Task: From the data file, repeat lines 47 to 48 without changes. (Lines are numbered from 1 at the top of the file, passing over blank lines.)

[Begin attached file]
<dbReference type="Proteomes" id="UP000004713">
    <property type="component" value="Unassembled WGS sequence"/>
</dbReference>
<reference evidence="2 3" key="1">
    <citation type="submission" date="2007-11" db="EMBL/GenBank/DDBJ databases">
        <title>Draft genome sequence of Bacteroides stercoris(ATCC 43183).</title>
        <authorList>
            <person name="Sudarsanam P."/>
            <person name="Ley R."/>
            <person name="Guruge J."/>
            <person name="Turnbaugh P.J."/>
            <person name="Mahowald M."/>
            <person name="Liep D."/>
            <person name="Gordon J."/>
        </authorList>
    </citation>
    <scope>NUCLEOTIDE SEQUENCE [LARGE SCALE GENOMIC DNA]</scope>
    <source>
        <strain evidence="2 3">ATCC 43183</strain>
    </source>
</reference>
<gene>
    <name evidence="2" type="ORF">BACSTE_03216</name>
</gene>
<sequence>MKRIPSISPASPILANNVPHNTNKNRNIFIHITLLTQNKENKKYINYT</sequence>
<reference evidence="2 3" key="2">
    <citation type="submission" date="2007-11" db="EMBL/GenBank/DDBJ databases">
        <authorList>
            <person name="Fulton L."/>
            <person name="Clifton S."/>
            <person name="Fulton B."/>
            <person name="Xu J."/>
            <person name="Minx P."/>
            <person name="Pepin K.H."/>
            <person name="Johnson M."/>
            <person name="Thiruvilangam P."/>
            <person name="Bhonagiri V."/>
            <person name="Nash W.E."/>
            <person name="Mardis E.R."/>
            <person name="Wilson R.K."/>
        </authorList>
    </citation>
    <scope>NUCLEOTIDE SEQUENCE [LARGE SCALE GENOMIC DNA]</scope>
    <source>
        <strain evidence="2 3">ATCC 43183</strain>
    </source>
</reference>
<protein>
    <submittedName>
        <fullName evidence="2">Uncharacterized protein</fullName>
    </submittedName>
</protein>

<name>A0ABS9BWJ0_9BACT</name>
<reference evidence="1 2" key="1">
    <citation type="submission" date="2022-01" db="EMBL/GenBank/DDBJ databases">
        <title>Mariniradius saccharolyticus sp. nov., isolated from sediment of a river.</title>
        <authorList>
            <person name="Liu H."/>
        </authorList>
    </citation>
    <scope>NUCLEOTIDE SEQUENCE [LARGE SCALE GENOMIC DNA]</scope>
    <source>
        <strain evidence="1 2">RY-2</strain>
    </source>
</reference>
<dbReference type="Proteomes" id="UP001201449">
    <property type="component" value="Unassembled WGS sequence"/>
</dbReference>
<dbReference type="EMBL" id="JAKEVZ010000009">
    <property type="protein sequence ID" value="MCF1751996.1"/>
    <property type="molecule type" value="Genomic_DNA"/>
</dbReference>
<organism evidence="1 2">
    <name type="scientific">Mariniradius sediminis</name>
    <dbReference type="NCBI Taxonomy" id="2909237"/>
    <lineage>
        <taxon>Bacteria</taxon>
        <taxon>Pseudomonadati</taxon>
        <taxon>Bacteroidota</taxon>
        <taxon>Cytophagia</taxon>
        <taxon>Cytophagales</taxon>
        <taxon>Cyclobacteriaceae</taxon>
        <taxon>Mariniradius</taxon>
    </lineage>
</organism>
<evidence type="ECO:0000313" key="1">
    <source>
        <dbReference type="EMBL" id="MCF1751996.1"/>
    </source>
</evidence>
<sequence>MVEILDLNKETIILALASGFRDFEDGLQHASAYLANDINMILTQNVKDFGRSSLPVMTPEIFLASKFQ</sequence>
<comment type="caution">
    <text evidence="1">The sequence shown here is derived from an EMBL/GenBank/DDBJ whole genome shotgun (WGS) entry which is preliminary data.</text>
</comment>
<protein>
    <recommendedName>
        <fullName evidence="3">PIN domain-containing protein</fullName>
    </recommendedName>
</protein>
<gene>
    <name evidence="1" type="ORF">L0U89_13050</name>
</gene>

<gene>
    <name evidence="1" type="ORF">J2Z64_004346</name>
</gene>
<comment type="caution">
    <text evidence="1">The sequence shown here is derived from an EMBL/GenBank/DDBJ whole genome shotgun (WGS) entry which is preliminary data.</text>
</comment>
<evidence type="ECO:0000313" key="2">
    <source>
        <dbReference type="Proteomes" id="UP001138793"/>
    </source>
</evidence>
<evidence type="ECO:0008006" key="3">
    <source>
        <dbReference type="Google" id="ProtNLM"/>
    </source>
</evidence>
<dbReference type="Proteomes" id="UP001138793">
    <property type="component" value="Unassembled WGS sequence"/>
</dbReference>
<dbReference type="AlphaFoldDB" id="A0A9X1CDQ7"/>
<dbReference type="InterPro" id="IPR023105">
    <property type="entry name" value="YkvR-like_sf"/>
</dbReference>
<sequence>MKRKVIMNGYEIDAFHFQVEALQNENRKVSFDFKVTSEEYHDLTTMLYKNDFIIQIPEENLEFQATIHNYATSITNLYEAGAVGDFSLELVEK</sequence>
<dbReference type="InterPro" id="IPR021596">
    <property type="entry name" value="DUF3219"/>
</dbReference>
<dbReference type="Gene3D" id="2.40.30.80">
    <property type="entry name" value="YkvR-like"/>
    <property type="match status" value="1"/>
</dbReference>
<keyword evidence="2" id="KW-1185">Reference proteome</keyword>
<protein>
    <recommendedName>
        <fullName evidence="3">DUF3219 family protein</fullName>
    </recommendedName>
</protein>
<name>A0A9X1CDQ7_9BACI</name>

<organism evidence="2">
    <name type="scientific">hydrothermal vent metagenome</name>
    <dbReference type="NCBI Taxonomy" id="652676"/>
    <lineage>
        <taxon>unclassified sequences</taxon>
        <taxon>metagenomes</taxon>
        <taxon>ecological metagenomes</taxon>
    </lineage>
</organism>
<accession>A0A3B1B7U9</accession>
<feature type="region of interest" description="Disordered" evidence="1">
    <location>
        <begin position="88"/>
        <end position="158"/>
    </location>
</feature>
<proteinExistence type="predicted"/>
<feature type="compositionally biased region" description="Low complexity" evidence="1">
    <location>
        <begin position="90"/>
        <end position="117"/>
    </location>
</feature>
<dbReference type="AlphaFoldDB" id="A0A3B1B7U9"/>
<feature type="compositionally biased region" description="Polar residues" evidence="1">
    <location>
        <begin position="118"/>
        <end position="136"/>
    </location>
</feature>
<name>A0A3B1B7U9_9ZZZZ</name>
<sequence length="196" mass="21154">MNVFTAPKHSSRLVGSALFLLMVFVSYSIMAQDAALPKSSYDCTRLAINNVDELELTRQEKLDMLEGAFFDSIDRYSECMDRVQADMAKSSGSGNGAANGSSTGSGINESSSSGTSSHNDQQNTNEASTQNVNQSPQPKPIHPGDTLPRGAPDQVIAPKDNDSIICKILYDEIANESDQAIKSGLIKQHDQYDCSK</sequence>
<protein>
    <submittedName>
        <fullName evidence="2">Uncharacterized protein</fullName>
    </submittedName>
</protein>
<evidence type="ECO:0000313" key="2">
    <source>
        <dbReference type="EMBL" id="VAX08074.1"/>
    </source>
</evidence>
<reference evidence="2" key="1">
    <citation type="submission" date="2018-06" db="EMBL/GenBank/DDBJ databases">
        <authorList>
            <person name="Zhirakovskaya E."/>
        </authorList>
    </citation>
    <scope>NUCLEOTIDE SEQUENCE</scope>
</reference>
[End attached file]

</reference>
<protein>